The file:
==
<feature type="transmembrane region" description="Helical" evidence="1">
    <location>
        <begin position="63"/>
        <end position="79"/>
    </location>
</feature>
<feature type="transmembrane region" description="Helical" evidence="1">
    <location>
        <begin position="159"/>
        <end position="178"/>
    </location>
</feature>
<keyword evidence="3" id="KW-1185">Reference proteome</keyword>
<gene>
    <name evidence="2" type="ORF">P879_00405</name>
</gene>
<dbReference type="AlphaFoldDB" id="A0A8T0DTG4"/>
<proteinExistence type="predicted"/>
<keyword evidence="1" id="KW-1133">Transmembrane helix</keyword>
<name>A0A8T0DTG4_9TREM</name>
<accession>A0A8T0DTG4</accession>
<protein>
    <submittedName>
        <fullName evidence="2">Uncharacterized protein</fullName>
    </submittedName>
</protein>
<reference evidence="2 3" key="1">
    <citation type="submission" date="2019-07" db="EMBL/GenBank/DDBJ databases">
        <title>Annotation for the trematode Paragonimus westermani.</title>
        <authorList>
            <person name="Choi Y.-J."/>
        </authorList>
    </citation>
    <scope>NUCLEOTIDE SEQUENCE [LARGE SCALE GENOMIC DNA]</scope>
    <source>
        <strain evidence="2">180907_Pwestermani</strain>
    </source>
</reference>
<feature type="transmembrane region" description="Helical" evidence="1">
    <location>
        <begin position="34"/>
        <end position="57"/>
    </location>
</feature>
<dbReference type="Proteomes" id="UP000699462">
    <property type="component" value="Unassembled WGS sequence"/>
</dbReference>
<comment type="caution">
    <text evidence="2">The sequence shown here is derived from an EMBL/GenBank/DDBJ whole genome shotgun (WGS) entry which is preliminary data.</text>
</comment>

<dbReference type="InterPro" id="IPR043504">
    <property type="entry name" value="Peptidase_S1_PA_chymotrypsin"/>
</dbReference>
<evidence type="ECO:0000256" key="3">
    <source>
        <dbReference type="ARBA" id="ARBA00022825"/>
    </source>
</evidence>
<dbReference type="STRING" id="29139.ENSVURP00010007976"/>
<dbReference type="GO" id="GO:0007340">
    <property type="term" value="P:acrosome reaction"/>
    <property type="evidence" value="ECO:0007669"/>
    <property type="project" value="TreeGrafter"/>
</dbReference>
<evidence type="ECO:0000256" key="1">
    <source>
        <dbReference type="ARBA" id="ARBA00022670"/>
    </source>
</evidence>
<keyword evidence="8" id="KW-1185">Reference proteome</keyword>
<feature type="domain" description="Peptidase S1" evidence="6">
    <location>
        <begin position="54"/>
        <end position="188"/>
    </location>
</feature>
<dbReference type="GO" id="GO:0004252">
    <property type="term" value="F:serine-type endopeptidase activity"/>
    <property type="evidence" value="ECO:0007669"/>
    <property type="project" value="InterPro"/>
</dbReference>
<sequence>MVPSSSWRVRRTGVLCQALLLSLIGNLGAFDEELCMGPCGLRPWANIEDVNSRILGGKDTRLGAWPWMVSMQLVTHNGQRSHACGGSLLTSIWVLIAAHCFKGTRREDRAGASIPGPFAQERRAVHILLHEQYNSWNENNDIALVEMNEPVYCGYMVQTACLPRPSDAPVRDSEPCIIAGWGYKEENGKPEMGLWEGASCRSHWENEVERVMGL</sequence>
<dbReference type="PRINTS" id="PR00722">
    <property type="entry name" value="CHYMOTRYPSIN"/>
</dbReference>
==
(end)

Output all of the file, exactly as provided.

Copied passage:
<feature type="transmembrane region" description="Helical" evidence="1">
    <location>
        <begin position="63"/>
        <end position="79"/>
    </location>
</feature>
<feature type="transmembrane region" description="Helical" evidence="1">
    <location>
        <begin position="159"/>
        <end position="178"/>
    </location>
</feature>
<keyword evidence="3" id="KW-1185">Reference proteome</keyword>
<gene>
    <name evidence="2" type="ORF">P879_00405</name>
</gene>
<dbReference type="AlphaFoldDB" id="A0A8T0DTG4"/>
<proteinExistence type="predicted"/>
<keyword evidence="1" id="KW-1133">Transmembrane helix</keyword>
<name>A0A8T0DTG4_9TREM</name>
<accession>A0A8T0DTG4</accession>
<protein>
    <submittedName>
        <fullName evidence="2">Uncharacterized protein</fullName>
    </submittedName>
</protein>
<reference evidence="2 3" key="1">
    <citation type="submission" date="2019-07" db="EMBL/GenBank/DDBJ databases">
        <title>Annotation for the trematode Paragonimus westermani.</title>
        <authorList>
            <person name="Choi Y.-J."/>
        </authorList>
    </citation>
    <scope>NUCLEOTIDE SEQUENCE [LARGE SCALE GENOMIC DNA]</scope>
    <source>
        <strain evidence="2">180907_Pwestermani</strain>
    </source>
</reference>
<feature type="transmembrane region" description="Helical" evidence="1">
    <location>
        <begin position="34"/>
        <end position="57"/>
    </location>
</feature>
<dbReference type="Proteomes" id="UP000699462">
    <property type="component" value="Unassembled WGS sequence"/>
</dbReference>
<comment type="caution">
    <text evidence="2">The sequence shown here is derived from an EMBL/GenBank/DDBJ whole genome shotgun (WGS) entry which is preliminary data.</text>
</comment>

<dbReference type="InterPro" id="IPR043504">
    <property type="entry name" value="Peptidase_S1_PA_chymotrypsin"/>
</dbReference>
<evidence type="ECO:0000256" key="3">
    <source>
        <dbReference type="ARBA" id="ARBA00022825"/>
    </source>
</evidence>
<dbReference type="STRING" id="29139.ENSVURP00010007976"/>
<dbReference type="GO" id="GO:0007340">
    <property type="term" value="P:acrosome reaction"/>
    <property type="evidence" value="ECO:0007669"/>
    <property type="project" value="TreeGrafter"/>
</dbReference>
<evidence type="ECO:0000256" key="1">
    <source>
        <dbReference type="ARBA" id="ARBA00022670"/>
    </source>
</evidence>
<keyword evidence="8" id="KW-1185">Reference proteome</keyword>
<feature type="domain" description="Peptidase S1" evidence="6">
    <location>
        <begin position="54"/>
        <end position="188"/>
    </location>
</feature>
<dbReference type="GO" id="GO:0004252">
    <property type="term" value="F:serine-type endopeptidase activity"/>
    <property type="evidence" value="ECO:0007669"/>
    <property type="project" value="InterPro"/>
</dbReference>
<sequence>MVPSSSWRVRRTGVLCQALLLSLIGNLGAFDEELCMGPCGLRPWANIEDVNSRILGGKDTRLGAWPWMVSMQLVTHNGQRSHACGGSLLTSIWVLIAAHCFKGTRREDRAGASIPGPFAQERRAVHILLHEQYNSWNENNDIALVEMNEPVYCGYMVQTACLPRPSDAPVRDSEPCIIAGWGYKEENGKPEMGLWEGASCRSHWENEVERVMGL</sequence>
<dbReference type="PRINTS" id="PR00722">
    <property type="entry name" value="CHYMOTRYPSIN"/>
</dbReference>